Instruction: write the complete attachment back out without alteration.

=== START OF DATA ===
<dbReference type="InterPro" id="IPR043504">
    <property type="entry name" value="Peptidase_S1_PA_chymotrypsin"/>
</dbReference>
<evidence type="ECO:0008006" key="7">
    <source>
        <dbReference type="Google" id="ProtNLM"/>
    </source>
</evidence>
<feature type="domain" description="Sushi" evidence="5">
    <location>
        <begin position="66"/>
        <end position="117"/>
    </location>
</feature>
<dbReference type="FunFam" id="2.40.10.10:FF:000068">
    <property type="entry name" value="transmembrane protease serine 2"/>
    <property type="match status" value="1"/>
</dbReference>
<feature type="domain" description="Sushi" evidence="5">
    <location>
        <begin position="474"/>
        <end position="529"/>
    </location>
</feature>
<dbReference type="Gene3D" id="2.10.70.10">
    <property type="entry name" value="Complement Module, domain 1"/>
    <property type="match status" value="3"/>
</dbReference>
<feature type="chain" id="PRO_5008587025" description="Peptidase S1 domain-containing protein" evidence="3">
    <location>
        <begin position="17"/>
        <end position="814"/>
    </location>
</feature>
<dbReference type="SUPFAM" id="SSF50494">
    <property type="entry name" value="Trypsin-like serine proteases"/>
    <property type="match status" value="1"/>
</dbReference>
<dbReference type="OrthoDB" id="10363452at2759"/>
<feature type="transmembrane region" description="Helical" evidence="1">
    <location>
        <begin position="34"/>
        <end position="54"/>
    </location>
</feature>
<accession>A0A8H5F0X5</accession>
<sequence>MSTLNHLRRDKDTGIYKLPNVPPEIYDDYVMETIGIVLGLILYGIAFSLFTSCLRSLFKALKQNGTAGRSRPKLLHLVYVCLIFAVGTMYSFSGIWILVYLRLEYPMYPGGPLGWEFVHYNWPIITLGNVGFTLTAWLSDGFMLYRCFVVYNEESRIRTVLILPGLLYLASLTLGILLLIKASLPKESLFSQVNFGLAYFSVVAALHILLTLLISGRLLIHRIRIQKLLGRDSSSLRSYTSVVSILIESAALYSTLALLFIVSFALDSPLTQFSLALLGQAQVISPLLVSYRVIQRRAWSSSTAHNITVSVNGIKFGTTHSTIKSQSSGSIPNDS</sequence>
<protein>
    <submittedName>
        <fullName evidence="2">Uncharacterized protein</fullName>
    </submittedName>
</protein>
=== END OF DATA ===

<dbReference type="InterPro" id="IPR043504">
    <property type="entry name" value="Peptidase_S1_PA_chymotrypsin"/>
</dbReference>
<evidence type="ECO:0008006" key="7">
    <source>
        <dbReference type="Google" id="ProtNLM"/>
    </source>
</evidence>
<feature type="domain" description="Sushi" evidence="5">
    <location>
        <begin position="66"/>
        <end position="117"/>
    </location>
</feature>
<dbReference type="FunFam" id="2.40.10.10:FF:000068">
    <property type="entry name" value="transmembrane protease serine 2"/>
    <property type="match status" value="1"/>
</dbReference>
<feature type="domain" description="Sushi" evidence="5">
    <location>
        <begin position="474"/>
        <end position="529"/>
    </location>
</feature>
<dbReference type="Gene3D" id="2.10.70.10">
    <property type="entry name" value="Complement Module, domain 1"/>
    <property type="match status" value="3"/>
</dbReference>
<feature type="chain" id="PRO_5008587025" description="Peptidase S1 domain-containing protein" evidence="3">
    <location>
        <begin position="17"/>
        <end position="814"/>
    </location>
</feature>
<dbReference type="SUPFAM" id="SSF50494">
    <property type="entry name" value="Trypsin-like serine proteases"/>
    <property type="match status" value="1"/>
</dbReference>
<dbReference type="OrthoDB" id="10363452at2759"/>
<feature type="transmembrane region" description="Helical" evidence="1">
    <location>
        <begin position="34"/>
        <end position="54"/>
    </location>
</feature>
<accession>A0A8H5F0X5</accession>
<sequence>MSTLNHLRRDKDTGIYKLPNVPPEIYDDYVMETIGIVLGLILYGIAFSLFTSCLRSLFKALKQNGTAGRSRPKLLHLVYVCLIFAVGTMYSFSGIWILVYLRLEYPMYPGGPLGWEFVHYNWPIITLGNVGFTLTAWLSDGFMLYRCFVVYNEESRIRTVLILPGLLYLASLTLGILLLIKASLPKESLFSQVNFGLAYFSVVAALHILLTLLISGRLLIHRIRIQKLLGRDSSSLRSYTSVVSILIESAALYSTLALLFIVSFALDSPLTQFSLALLGQAQVISPLLVSYRVIQRRAWSSSTAHNITVSVNGIKFGTTHSTIKSQSSGSIPNDS</sequence>
<protein>
    <submittedName>
        <fullName evidence="2">Uncharacterized protein</fullName>
    </submittedName>
</protein>